Household size is an important factor in many consumer Bankruptcy cases. Most importantly, the Means Test figures are based on the size of the household so it is important in determining eligibility for Chapter 7 or Chapter 13 and in calculating disposable income to be paid in the Chapter 13 plan. It is also relevant in whether or not debtors get a waiver of filing fees. For many families, such as a married couple with young children, household size is pretty clear. For others, it is not so clear. Do adult children living with the debtor count? What if they are in college and living at home? What about an elderly relative who gets social security? Since there is no definition of “household” in Bankruptcy law, courts have analyzed the issue in different ways.
Some courts have used the Census Bureau definition, which is simply the number of people in a structure regardless of the economic relationship between them. Other courts follow the definition of “dependents” used by the Internal Revenue Service, which uses a six part test that looks at relationship, age, financial support and other factors (see IRS Publication 501). The third approach analyzes the debtor’s “economic unit,” and looks at “those the debtor financially supports and those who financially support the debtor.” In other words, look at each person in the household to determine whether they are supported by the debtor (such as minor children) or whether they contribute support to the debtor or household. A Bankruptcy Judge in Georgia recently used the last test after concluding the the Census Test and the IRS Test, while “bright line” tests, did not provide a true picture of the debtor’s economic realities.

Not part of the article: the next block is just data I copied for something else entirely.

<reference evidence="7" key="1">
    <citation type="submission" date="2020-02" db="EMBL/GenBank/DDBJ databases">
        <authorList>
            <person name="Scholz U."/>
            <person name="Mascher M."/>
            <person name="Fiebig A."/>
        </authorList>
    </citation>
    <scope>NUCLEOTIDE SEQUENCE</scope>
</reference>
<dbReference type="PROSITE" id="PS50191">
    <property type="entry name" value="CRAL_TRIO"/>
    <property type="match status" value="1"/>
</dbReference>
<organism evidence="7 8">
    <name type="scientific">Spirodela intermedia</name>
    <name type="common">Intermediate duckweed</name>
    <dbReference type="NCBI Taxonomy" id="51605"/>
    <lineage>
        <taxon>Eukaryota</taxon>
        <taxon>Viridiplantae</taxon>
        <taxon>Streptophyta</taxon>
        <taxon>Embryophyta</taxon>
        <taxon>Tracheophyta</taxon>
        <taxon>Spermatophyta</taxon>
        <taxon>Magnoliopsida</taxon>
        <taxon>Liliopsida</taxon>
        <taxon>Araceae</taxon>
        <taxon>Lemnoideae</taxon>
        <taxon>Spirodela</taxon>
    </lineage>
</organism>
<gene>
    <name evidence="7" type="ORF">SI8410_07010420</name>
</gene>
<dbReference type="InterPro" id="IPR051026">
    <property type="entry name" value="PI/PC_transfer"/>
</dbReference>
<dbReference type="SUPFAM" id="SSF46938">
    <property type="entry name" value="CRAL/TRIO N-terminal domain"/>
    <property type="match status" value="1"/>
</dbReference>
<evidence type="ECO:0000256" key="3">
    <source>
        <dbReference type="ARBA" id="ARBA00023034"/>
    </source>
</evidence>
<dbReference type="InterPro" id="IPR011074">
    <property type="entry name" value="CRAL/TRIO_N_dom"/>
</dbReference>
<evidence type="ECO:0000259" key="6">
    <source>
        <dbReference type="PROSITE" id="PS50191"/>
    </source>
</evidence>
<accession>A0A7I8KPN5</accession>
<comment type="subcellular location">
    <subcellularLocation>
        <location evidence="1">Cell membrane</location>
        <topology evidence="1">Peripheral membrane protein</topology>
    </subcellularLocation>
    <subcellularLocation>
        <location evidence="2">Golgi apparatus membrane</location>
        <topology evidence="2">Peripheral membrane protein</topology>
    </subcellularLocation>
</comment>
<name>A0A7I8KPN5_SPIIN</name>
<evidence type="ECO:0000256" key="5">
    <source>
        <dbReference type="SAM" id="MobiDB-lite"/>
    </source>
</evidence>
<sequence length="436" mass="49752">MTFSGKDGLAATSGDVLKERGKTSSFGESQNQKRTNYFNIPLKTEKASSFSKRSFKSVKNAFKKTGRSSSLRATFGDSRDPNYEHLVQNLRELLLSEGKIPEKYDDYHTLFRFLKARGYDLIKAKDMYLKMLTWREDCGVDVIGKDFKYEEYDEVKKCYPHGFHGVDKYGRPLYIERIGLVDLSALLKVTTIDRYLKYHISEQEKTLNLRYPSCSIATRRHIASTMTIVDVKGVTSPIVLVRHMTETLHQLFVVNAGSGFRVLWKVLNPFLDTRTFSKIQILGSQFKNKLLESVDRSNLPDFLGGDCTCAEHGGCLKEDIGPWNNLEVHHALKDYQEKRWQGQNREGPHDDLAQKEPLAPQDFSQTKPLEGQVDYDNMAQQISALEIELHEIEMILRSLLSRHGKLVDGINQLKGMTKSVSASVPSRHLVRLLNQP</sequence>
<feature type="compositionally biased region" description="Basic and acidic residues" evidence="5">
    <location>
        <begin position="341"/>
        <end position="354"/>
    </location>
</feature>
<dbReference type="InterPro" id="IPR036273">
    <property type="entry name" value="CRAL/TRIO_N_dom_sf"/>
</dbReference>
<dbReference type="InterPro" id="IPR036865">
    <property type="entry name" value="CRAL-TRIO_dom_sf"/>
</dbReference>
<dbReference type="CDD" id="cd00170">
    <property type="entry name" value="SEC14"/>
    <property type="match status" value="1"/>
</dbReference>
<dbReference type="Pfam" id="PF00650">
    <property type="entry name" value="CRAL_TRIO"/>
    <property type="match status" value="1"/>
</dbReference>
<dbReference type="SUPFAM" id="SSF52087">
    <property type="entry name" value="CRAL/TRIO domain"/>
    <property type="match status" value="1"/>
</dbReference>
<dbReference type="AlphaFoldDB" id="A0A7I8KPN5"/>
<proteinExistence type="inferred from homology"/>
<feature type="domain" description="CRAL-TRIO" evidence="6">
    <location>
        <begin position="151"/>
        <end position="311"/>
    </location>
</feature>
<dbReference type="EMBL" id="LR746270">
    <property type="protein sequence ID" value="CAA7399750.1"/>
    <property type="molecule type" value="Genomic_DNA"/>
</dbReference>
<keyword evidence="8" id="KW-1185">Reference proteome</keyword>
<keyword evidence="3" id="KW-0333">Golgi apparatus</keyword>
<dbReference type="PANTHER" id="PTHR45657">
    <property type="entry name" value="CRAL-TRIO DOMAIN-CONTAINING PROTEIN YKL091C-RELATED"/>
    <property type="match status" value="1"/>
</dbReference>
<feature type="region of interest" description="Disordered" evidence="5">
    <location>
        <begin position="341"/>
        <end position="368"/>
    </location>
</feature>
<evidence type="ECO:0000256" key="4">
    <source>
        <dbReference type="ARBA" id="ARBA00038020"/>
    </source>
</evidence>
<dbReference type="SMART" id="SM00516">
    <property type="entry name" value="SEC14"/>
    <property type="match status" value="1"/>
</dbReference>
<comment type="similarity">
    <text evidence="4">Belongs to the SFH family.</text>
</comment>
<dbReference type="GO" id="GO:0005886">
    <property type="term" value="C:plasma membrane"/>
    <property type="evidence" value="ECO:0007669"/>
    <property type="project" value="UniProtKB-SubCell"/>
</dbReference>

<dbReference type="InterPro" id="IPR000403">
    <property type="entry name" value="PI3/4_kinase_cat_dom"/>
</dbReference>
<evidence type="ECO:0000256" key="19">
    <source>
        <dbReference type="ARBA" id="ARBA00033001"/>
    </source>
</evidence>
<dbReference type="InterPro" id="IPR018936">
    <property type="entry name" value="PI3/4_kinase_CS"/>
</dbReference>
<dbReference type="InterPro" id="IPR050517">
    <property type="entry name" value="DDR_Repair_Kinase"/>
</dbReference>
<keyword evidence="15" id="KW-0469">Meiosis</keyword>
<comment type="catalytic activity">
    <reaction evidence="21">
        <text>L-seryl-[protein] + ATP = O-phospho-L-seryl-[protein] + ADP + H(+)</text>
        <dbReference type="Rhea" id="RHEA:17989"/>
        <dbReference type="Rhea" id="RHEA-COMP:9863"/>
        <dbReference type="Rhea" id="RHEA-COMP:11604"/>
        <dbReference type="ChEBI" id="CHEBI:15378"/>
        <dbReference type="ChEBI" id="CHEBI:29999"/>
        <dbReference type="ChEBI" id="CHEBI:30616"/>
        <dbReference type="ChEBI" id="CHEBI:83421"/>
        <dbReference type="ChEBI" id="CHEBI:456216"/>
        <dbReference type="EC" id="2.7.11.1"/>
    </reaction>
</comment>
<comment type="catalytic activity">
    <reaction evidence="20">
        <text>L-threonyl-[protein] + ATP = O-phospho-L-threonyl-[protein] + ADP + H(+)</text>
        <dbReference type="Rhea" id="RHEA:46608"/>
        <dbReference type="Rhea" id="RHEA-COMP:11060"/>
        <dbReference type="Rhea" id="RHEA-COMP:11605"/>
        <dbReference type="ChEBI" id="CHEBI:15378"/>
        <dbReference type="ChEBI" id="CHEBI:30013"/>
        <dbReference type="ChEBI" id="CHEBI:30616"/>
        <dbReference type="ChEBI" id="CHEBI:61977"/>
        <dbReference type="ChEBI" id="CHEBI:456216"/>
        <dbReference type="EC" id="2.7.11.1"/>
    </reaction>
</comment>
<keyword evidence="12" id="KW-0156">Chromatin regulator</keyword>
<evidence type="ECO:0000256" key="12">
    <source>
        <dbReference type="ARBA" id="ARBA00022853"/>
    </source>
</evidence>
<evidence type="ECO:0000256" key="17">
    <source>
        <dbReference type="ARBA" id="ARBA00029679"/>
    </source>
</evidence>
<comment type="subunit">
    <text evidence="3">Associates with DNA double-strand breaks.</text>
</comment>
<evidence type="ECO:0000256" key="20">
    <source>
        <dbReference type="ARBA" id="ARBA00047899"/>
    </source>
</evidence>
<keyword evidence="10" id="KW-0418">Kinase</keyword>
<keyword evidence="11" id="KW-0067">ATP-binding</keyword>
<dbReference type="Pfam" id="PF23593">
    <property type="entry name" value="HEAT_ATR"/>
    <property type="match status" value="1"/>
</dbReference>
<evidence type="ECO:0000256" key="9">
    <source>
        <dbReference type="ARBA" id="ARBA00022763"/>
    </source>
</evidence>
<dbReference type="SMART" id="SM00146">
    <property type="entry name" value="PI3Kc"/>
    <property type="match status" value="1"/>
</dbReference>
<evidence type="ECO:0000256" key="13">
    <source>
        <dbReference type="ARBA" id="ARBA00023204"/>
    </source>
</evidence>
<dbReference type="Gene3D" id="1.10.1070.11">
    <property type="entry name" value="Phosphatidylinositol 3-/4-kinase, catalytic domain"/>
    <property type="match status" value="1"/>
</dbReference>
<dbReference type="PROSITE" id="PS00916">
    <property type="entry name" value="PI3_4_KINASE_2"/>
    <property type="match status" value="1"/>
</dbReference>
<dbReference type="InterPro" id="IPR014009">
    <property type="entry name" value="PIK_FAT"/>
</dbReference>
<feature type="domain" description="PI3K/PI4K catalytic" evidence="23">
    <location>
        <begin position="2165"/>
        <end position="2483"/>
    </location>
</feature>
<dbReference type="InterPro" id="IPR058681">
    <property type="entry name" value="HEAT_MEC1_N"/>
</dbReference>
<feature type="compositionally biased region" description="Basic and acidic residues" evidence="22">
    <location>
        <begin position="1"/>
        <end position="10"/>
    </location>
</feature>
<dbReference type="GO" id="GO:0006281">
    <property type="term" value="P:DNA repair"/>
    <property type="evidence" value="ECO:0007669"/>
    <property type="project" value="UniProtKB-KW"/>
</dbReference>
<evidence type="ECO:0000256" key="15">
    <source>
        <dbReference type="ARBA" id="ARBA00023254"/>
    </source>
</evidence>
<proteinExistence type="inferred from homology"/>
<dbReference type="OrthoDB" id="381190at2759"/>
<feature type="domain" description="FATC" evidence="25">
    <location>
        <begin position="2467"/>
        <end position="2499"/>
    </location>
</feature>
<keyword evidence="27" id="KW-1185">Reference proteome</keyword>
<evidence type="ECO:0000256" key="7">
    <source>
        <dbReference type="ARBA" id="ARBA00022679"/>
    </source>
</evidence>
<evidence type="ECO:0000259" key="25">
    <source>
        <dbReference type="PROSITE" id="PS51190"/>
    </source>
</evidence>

If this post looks about as clear as mud, it probably is. Every client’s household must be reviewed to see if each person in the home qualifies as part of the “household” for Bankruptcy purposes. If you are considering a Bankruptcy case but have one of the unusual situations mentioned above, it is important to meet with a good Bankruptcy lawyer in your area who knows how the local courts view household size.